Local Palestinian sources in agriculture-rich Ein Albayda’ and Bardala villages of Al-Aghwar, said that an Israeli army force broke into Al-Aghwar and began removing five produce stands, owned by local Palestinians.
The sources added that such an action was unjustified and that it has caused the owners a great deal of financial losses, as families rely on the income they earn from selling produce.
Over the past several weeks, Israeli troops have reportedly stepped up their assaults on Palestinian-owned properties in the Al-Aghwar area. Among those properties were green houses and water wells.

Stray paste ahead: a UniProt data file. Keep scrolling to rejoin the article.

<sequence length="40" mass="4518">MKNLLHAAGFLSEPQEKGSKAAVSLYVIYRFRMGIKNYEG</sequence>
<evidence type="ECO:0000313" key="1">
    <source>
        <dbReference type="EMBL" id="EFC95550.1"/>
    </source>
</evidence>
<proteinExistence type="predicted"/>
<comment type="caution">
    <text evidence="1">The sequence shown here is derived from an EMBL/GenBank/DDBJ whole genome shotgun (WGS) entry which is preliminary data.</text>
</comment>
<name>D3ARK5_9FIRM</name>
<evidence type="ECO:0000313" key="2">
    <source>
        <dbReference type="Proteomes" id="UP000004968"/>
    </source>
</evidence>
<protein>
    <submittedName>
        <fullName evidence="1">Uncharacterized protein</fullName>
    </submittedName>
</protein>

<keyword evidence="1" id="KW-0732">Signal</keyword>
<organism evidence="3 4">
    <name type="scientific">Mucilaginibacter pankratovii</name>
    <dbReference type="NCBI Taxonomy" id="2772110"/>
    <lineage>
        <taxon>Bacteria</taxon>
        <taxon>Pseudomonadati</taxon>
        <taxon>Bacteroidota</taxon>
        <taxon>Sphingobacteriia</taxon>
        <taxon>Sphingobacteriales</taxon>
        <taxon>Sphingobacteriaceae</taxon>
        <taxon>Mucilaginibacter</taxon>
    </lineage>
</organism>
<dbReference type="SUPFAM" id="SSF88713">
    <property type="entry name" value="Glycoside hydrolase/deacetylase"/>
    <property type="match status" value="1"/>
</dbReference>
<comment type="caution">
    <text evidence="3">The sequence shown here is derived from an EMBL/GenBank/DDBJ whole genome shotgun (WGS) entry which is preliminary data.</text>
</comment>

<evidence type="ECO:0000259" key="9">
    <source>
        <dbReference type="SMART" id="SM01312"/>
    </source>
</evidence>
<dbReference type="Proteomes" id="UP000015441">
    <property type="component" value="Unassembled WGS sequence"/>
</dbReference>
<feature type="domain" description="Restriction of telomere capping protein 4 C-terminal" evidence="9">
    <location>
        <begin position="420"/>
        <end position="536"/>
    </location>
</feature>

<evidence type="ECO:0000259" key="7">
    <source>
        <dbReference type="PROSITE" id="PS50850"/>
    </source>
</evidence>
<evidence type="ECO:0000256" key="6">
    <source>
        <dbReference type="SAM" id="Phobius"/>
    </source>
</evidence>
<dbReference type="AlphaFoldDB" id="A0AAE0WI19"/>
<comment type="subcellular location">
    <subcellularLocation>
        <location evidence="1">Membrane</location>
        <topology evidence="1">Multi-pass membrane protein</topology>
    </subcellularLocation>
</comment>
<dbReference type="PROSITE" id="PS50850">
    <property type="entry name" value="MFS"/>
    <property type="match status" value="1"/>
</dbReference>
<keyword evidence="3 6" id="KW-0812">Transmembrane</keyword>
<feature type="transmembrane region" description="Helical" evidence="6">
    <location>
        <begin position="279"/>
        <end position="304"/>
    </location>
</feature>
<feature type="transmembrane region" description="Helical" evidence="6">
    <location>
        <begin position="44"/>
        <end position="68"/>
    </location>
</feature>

Recently, Israeli leaders have signalled Israel’s intention to annex the Al-Aghwar area, among other areas to the Israeli occupation state.
The Jordan Valley is considered some of the most fertile agricultural land, providing produce for the Palestinian population.
Traduction en français :
Les troupes israéliennes confisquent des stands de fruits et légumes appartenant à des Palestiniens dans la Vallée du Jourdain
IMEMC, le 1er juin 2020
“Historic Opportunity”: Israel Reveals Date Of Planned West Bank Annexation | Zero Hedge
The head of the Governmental Coalition in Israel, Mickey Zohar, revealed that the measures to legislate the process of imposing Israeli sovereignty on all Jewish residential communities in the West Bank will begin in early July.